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[The reason unions fought Scott Walker’s reforms so hard] wasn’t because they were worried about employees as much as they were worried about losing political clout, earned mainly through forced contributions and closed shops. They used that money not so much to improve the lives of public-sector employees, but to hand-pick their bosses, who would also be their negotiating partners. Now that their cash flow has become so greatly restricted — and will likely become even more so — they have to focus on delivering value to members or watch them walk away. That’s exactly how it should have been all along.
Morrissey is commenting on a Washington Post article, which noted these facts:
Union officials declined to release precise membership data but confirmed in interviews that enrollment is dramatically lower since the new law was signed in 2011. The state branch of the National Education Association, once 100,000 strong, has seen its membership drop by a third. The American Federation of Teachers, which organized in the college system, saw a 50 percent decline. The 70,000-person membership in the state employees union has fallen by 70 percent.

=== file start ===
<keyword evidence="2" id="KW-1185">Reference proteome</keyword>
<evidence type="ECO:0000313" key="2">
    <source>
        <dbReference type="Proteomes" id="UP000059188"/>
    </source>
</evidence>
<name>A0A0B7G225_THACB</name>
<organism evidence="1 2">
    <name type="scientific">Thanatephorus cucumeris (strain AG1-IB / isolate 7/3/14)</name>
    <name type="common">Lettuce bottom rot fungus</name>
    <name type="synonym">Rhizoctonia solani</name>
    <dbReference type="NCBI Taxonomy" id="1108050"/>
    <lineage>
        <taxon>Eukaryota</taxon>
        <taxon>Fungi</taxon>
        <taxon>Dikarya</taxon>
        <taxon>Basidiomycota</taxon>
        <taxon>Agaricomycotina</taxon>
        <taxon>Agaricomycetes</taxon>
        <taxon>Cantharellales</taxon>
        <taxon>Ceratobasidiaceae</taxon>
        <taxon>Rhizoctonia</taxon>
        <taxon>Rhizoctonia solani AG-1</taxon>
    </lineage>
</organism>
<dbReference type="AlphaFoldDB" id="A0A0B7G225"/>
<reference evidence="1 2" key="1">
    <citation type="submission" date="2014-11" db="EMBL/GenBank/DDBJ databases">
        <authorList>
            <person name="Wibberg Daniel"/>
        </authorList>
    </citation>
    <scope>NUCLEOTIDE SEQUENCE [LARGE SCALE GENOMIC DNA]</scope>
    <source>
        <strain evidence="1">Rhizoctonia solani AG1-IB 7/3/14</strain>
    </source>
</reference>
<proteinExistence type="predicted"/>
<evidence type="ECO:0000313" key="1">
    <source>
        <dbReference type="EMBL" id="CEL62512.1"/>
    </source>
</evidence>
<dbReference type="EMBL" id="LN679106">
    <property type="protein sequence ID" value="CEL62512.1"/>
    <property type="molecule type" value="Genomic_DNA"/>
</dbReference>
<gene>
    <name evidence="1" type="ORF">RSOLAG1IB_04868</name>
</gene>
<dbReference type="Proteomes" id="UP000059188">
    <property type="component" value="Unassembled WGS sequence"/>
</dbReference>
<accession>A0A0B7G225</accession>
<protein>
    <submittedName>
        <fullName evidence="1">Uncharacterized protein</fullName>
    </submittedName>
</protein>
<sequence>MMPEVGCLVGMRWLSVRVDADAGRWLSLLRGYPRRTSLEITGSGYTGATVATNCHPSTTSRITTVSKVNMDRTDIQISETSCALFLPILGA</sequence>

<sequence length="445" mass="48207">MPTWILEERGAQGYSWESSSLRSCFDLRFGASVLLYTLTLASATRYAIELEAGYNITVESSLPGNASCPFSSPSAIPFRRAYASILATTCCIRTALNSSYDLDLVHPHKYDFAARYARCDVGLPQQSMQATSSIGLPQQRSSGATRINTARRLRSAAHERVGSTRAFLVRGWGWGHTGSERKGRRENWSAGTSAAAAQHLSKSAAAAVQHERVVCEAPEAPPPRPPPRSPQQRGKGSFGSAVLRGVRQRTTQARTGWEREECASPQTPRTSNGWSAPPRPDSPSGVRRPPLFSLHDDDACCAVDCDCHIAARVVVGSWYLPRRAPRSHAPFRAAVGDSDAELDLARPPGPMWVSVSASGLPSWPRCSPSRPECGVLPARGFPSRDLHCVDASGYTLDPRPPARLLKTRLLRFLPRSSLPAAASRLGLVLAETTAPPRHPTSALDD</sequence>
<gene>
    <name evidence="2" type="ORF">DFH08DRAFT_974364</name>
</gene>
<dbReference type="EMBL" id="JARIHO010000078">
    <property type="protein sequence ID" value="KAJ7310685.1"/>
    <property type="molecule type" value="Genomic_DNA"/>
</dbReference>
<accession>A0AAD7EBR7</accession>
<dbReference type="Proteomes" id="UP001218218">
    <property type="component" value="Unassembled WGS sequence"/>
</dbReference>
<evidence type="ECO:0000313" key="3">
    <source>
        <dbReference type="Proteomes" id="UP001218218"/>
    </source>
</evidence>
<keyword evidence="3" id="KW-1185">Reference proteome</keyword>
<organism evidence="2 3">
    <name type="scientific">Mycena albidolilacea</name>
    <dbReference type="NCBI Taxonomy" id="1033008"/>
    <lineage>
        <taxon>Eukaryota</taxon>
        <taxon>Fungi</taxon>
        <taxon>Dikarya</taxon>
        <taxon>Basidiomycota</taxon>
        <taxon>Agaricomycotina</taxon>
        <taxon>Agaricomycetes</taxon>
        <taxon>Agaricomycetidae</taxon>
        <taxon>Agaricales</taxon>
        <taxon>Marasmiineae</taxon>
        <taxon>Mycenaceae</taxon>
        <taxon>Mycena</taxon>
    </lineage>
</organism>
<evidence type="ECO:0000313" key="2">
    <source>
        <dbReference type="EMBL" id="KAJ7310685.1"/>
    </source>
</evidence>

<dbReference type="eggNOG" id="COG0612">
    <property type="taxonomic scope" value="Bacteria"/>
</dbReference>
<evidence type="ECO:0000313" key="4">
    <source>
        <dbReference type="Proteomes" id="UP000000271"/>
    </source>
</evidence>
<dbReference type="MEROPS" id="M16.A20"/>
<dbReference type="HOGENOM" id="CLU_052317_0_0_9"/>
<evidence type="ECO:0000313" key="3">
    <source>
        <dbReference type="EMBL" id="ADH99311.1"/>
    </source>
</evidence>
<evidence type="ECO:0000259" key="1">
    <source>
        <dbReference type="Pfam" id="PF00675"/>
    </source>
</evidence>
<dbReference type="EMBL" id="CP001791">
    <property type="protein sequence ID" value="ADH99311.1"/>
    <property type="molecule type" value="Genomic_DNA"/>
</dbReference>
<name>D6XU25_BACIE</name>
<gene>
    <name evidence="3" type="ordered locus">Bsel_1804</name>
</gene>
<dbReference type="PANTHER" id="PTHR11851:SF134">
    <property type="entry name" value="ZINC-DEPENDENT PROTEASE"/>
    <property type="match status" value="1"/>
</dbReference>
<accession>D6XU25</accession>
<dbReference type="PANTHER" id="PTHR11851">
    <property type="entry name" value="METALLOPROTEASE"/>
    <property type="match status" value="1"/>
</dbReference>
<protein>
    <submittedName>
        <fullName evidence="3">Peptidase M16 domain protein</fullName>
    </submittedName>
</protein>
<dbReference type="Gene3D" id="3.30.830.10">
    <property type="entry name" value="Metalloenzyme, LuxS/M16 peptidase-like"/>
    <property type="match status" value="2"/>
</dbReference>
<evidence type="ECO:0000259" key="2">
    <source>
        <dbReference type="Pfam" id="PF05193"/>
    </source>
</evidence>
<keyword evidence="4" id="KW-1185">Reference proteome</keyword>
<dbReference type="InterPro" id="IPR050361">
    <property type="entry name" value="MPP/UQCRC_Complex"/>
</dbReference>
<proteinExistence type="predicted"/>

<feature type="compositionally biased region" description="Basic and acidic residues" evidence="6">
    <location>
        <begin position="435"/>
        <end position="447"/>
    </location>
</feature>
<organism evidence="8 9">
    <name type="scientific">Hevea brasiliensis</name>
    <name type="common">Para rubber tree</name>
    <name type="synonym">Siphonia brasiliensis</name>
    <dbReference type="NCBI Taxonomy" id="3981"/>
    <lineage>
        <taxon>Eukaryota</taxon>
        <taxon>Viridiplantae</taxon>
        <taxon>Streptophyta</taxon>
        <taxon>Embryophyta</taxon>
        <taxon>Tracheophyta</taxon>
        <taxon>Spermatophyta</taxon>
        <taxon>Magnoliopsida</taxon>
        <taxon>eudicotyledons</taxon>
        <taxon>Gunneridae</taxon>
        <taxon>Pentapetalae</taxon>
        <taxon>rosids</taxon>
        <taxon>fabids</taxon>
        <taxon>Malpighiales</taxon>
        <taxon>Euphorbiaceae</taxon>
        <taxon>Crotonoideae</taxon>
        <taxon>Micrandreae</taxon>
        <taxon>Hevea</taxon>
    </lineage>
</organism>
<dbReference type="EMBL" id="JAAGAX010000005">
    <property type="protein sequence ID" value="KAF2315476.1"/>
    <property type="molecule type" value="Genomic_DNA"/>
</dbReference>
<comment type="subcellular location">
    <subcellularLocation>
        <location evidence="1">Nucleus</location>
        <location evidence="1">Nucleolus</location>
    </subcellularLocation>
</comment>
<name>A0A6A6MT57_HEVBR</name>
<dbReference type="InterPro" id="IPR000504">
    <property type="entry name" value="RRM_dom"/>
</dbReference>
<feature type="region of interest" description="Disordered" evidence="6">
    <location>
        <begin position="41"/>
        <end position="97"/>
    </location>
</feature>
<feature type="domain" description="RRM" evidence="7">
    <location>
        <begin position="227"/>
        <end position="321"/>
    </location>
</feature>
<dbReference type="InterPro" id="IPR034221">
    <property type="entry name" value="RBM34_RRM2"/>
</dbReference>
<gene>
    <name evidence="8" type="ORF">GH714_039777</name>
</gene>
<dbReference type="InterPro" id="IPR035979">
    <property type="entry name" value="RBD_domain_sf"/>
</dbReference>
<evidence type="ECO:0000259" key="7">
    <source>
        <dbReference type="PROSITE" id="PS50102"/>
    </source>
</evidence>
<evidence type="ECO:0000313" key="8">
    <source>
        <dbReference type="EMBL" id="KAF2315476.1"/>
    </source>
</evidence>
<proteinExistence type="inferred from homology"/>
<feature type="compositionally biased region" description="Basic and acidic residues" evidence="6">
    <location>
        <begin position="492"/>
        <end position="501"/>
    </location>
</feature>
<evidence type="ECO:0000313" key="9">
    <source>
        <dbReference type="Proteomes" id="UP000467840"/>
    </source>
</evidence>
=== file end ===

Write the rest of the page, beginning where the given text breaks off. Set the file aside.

The bottom line is that the use of force is almost always wrong, whether it is forcing people to join unions or forcing florists to participate in gay weddings. Forcing public employees to be union members didn’t so much improve their wages as much as encourage corruption in the public sector while simultaneously screwing the taxpayer.